Skechers, VF Miss Estimates as Shaky Economy Hurts Apparel

  • Shares of Skechers plunge after earnings come in short
  • VF, the owner of North Face and Timberland, tempers forecast

Skechers USA Inc. and VF Corp. posted weaker second-quarter results than analysts predicted, a sign the shaky global economy prompted shoppers to put off purchases of sneakers and jeans.

Shares of Skechers plunged as much as 23 percent after it posted second-quarter earnings of 48 cents a share. Analysts estimated 53 cents. At VF, which owns the North Face, Lee and Wrangler brands, revenue missed estimates and management tempered the company’s annual forecast.

An economic slowdown in Asia and turmoil in Europe -- spurred in part by the U.K.’s vote to leave the European Union -- has taken a toll on U.S. apparel companies. They’re also coping with hesitant consumers in their home country, where a polarizing presidential election and lingering questions about the health of the economy may have made consumers less likely to spend. Retailers have had to rely more heavily on discounts to get customers in the door, weighing on profit.

Recent retail data raised optimism that American shoppers might be ready to open their wallets again. Retail receipts rose 0.6 percent last month, beating estimates, according to the Commerce Department. But many brands have yet to see a rebound.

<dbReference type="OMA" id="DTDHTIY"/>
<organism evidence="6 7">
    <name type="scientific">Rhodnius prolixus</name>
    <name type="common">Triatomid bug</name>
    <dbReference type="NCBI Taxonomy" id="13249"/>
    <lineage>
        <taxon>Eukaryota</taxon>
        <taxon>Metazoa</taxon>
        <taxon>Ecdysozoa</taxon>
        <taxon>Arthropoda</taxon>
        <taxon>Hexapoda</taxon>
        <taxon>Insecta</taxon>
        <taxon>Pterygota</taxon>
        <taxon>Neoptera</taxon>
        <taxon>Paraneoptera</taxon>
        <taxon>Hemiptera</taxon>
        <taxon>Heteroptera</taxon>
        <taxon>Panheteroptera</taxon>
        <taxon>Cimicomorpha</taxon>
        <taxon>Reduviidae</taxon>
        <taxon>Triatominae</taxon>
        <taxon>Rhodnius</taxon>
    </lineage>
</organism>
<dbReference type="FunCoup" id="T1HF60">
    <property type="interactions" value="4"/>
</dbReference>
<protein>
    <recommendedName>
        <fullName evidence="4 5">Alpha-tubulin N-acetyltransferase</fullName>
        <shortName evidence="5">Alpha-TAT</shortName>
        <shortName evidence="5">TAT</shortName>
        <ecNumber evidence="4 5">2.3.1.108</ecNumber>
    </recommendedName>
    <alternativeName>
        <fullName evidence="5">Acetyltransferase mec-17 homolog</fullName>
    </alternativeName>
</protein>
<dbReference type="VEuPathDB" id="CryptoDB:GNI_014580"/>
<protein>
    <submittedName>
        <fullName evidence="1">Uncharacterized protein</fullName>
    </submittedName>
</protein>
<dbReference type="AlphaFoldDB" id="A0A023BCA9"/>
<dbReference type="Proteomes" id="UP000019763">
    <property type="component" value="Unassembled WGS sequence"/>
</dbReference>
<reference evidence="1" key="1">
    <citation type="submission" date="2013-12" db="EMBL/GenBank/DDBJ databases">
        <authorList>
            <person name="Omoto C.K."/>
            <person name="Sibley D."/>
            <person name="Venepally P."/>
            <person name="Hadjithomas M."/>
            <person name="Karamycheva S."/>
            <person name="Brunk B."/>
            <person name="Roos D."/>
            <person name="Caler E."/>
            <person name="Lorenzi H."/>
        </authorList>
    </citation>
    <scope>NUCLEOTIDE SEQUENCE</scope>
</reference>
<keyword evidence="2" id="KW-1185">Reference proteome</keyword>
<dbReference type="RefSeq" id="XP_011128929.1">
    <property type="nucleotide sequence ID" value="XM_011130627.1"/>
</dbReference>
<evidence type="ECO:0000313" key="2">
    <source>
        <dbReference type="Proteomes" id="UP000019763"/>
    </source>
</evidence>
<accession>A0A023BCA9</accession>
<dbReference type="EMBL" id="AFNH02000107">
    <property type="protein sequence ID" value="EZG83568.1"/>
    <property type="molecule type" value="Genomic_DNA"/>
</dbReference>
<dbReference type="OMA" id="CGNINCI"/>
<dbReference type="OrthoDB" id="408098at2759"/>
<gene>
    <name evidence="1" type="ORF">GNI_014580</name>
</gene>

In delivering VF’s results, Chief Executive Officer Eric Wiseman cited a “challenging environment with mixed economic and currency conditions around the world.” In addition to a decline in sales for Timberland in Asia and the Americas, the company faces currency headwinds. The strong U.S. dollar has cut the value of its sales generated overseas.

Lower Expectations

VF’s revenue rose just 0.8 percent to $2.45 billion last quarter, trailing the $2.53 billion average projection. It now expects sales to increase 3 percent to 4 percent this year. The Greensboro, North Carolina-based company previously predicted growth in the mid-single digits.

Skechers’ sales also missed projections last quarter. It posted $877.8 million in revenue, compared with an average analyst estimate of $890.6 million. Domestic wholesale sales were down 5.4 percent, with “significantly reduced shipments in April,” the sneaker maker said.

Its stock dropped as low as $24.76 in New York trading, the biggest intraday decline in nine months. Shares of VF slid 1 percent to $62.53.

Skechers CEO Robert Greenberg said the Manhattan Beach, California-based company is facing “economic and political uncertainty in both the United States and abroad, as well as challenges in the domestic retail space resulting in a promotional sales environment.”

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